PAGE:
Sara Soueidan is a wizard in the MIT sense of the word. Are your icons not programmatically drawn and animated. Well let’s hope this heralds the end of your incessant mansplaining. Sit back and watch these icons rock.



I had been waiting for programmable CSS for years. It snuck up on me and was wearing a disguise, called SASS. Everything you need to get started with SASS is right here, including how to modularize your CSS for reusability.


(LESS is the other major CSS pre-processor that I have run across.)

Sass requires Ruby, but there are many applications available which encapsulate Ruby for you. Now at the end of the day Sass is compiled to properly formatted CSS3, which means that it is a nice-to-have rather than a requirement. Still, this emphasizes the fact that the standard is good; new tools help you get to the goal defined by the standard faster; they do not lead you to a different goal.


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I am presenting this information — not because you can’t do the Google search yourself — but as a reminder of the Google search which I did.

Wander World Web Animation

I have been getting back into web development. Great. There have been a couple of big surprises along the way. 1) The technologies which were in the bag seat when I first started web development some 14 years ago are now in the drivers seat, 2) For the purpose of enriching animations, Flash seems to have been relegated to streaming video players like YouTube and Vimeo. 3) With regard to number 1 above, the ecological niche previously occupied by Flash has been filled by the fierce and friendly battle royalé of HTML5, CSS3, and jQuery/JavaScript.

“Flash died in 2007, and everyone’s been catching up since then. It’d long since been the worst part of the web” [1]

Todays Big Players

That open technologies would prevail on the web is mainly thanks to the support for open standards by Google (Android), Apple (iOS) and others. It is also do to the ascendancy of the mobile market place: if it doesn’t run on a mobile device, it is not mainstream (anymore).

Industry Best Practices

The AWWWARDS for Animated Websites showcases some of the best work available on the web today. I will particularly recommend the WanderWorld example. Scrolling down drives the animation. Another thing that comes out here is the pre-eminence of ‘flat’ animation these days.


In looking for a tool to help me produce web animations for the game that I am working on, I have been looking for actual animations which run on my Android phone. Sadly, I have found many more screenshots of development tool environments than actual finished products deployed on the web. This is especially true for Apple’s Hype 2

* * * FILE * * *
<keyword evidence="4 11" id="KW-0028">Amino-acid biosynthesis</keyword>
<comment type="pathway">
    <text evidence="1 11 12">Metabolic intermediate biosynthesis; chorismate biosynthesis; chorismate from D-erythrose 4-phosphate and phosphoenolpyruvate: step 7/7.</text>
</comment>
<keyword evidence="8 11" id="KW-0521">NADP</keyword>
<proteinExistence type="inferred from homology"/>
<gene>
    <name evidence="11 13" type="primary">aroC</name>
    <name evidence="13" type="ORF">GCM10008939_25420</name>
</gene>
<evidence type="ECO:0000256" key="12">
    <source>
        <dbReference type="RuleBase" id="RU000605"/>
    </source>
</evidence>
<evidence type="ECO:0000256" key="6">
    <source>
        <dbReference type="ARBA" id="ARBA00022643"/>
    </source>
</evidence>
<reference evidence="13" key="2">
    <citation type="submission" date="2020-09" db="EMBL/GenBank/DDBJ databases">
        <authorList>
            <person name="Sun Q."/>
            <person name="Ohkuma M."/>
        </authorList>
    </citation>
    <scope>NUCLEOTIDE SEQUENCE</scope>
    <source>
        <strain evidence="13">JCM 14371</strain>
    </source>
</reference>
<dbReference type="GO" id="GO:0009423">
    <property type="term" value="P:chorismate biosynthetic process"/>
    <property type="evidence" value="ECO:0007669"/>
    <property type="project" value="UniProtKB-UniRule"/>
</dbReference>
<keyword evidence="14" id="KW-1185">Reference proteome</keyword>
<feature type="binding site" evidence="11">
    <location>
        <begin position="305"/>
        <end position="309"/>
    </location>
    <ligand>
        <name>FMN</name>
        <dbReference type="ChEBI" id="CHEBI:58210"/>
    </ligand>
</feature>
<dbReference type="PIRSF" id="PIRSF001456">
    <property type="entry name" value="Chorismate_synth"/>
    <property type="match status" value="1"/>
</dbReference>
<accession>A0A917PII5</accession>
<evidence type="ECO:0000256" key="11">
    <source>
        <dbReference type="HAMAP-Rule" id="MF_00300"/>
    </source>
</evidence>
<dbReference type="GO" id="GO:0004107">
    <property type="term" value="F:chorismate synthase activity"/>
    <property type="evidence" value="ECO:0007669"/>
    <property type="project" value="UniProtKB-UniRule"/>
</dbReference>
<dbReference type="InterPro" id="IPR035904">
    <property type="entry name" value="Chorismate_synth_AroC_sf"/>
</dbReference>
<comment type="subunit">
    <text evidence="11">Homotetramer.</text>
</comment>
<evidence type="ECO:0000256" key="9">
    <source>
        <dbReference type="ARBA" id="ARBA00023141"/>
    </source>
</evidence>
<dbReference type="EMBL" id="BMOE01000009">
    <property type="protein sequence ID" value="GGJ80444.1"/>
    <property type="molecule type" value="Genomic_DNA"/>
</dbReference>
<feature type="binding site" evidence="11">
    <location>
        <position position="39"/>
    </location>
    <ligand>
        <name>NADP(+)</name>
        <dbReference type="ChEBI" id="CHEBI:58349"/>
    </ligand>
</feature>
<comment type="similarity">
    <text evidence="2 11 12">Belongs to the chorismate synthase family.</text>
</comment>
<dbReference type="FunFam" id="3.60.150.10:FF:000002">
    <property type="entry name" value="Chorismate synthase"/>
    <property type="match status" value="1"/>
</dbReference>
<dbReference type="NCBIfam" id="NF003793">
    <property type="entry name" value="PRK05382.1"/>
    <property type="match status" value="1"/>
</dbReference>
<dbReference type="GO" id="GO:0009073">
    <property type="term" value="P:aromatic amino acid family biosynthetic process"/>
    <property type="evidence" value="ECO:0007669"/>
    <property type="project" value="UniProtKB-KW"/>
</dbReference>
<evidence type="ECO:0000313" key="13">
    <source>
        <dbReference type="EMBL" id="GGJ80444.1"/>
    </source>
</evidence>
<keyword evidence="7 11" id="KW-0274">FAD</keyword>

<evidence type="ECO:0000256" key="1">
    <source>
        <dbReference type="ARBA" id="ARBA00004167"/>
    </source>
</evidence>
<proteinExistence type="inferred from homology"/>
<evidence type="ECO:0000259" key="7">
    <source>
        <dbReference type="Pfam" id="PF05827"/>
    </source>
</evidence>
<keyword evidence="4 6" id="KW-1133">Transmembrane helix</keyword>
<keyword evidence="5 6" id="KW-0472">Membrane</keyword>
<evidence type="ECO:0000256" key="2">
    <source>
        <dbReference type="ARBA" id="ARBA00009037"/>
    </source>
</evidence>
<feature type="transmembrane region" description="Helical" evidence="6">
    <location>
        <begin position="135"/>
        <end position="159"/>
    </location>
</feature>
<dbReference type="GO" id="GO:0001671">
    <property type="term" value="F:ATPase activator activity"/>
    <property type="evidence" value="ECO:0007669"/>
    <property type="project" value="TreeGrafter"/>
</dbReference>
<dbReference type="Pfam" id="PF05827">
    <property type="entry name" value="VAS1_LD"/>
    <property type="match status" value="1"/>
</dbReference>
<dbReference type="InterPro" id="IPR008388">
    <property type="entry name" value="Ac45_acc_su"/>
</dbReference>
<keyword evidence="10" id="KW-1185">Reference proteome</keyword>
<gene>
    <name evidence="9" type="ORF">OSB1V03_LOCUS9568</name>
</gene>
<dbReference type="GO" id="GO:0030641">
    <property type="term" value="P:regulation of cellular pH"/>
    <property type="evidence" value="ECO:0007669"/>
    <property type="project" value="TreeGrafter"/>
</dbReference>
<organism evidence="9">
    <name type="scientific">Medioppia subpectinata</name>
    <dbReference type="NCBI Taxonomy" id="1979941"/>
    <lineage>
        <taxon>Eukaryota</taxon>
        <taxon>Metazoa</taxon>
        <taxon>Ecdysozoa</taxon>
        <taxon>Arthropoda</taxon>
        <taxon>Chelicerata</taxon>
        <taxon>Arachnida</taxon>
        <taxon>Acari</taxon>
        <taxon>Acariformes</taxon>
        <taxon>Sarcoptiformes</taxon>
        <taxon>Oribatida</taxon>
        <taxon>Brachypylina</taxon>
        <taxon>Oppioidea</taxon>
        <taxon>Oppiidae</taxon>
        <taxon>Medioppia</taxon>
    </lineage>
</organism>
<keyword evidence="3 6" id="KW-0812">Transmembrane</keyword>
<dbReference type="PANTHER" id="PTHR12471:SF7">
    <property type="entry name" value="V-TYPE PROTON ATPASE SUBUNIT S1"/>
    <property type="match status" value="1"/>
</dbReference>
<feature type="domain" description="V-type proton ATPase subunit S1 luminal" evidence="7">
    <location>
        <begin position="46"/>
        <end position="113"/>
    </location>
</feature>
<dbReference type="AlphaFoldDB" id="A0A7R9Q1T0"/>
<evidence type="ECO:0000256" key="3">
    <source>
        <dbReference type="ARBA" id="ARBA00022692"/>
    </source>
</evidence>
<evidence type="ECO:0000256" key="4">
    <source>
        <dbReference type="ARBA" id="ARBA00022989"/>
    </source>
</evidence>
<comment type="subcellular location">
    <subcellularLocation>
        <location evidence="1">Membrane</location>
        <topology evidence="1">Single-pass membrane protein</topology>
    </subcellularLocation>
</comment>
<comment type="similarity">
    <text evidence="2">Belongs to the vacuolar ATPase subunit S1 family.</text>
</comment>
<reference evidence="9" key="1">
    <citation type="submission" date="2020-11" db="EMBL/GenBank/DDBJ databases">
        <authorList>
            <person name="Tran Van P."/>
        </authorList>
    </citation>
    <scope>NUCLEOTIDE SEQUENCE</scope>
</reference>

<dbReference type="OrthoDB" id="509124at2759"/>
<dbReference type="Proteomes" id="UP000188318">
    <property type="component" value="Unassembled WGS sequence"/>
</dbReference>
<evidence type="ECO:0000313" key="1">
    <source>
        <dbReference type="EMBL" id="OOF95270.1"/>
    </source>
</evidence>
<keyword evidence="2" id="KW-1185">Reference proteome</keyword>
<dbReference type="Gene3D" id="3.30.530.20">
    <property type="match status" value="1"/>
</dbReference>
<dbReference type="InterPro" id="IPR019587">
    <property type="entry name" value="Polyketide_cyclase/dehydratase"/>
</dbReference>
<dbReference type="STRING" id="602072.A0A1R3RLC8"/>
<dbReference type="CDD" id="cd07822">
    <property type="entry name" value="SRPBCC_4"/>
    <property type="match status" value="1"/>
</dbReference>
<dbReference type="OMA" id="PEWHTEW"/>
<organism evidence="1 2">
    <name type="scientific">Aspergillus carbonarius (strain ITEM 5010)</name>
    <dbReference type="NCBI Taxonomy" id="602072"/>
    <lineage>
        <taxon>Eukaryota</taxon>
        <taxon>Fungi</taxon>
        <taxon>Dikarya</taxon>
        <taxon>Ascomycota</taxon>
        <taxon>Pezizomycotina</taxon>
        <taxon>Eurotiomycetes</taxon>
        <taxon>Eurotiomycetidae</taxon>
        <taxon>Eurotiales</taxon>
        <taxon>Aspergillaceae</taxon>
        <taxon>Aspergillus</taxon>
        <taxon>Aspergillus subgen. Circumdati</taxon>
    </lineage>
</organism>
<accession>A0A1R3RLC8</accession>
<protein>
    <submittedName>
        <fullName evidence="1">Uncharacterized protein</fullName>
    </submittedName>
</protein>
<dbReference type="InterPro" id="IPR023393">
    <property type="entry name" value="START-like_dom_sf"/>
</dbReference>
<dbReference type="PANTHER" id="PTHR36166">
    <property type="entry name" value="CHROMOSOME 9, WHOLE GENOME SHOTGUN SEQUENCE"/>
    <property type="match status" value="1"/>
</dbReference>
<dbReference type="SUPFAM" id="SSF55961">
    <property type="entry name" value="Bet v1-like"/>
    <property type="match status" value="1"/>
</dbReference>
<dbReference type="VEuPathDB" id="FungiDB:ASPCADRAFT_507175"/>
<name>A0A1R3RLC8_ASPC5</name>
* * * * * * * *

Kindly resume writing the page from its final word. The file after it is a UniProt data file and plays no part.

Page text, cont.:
So what has caught my eye, and now has my attention, is Mixeek “Free css3 and html5 [online] animation tool”.

[1] “(external) http://mac.appstorm.net/reviews/web-dev-review/hype-2-the-simplest-way-to-make-web-animation/“http://mac.appstorm.net/reviews/web-dev-review/hype-2-the-simplest-way-to-make-web-animation/


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About This Game

In the distant future, air is sometimes free. SpaceTrader is a simple strategy game based on trading. To win, you simply buy low, and sell high. Retire early by making 1m credits.

If anything shoots at you, you are welcome to shoot back at it. Because you gatta do what you gatta do.

SpaceTrader is a chill-out strategy game based on the trading of commodities in a fictional universe. Navigate your space ship between space ports, avoid the dangers of space, and generally get rich quick.

Web Demo (12MB)

You can play the free version of this game in your web browser. Installation of the Unity3D plugin is required, which is free and easy to install. Click on this link to play the game.

Download Demo (22MB)

You can download the free version of this game to play on your PC. No plugin is required.

For comments and suggestions, please email Shannon Ware


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About This Game

Kokorozashi is a memory game.

Turn wooden tiles over one at a time to reveal the pattern on the other side.

Match all of the pairs of tiles to win.

Web Demo (2MB)

You can play the free version of this game in your web browser. Installation of the Unity3D plugin is required, which is free and easy to install. Click on this link to play the game.

Download Demo (9MB)

You can download the free version of this game to play on your PC. No plugin is required.

For comments and suggestions, please email Shannon Ware